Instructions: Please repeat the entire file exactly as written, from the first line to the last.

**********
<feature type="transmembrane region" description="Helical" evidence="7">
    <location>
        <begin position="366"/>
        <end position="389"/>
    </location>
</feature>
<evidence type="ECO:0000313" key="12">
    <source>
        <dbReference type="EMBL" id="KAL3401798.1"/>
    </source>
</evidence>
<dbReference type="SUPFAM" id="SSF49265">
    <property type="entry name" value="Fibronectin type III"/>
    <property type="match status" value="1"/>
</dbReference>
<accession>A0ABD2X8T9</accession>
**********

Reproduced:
<feature type="transmembrane region" description="Helical" evidence="7">
    <location>
        <begin position="366"/>
        <end position="389"/>
    </location>
</feature>
<evidence type="ECO:0000313" key="12">
    <source>
        <dbReference type="EMBL" id="KAL3401798.1"/>
    </source>
</evidence>
<dbReference type="SUPFAM" id="SSF49265">
    <property type="entry name" value="Fibronectin type III"/>
    <property type="match status" value="1"/>
</dbReference>
<accession>A0ABD2X8T9</accession>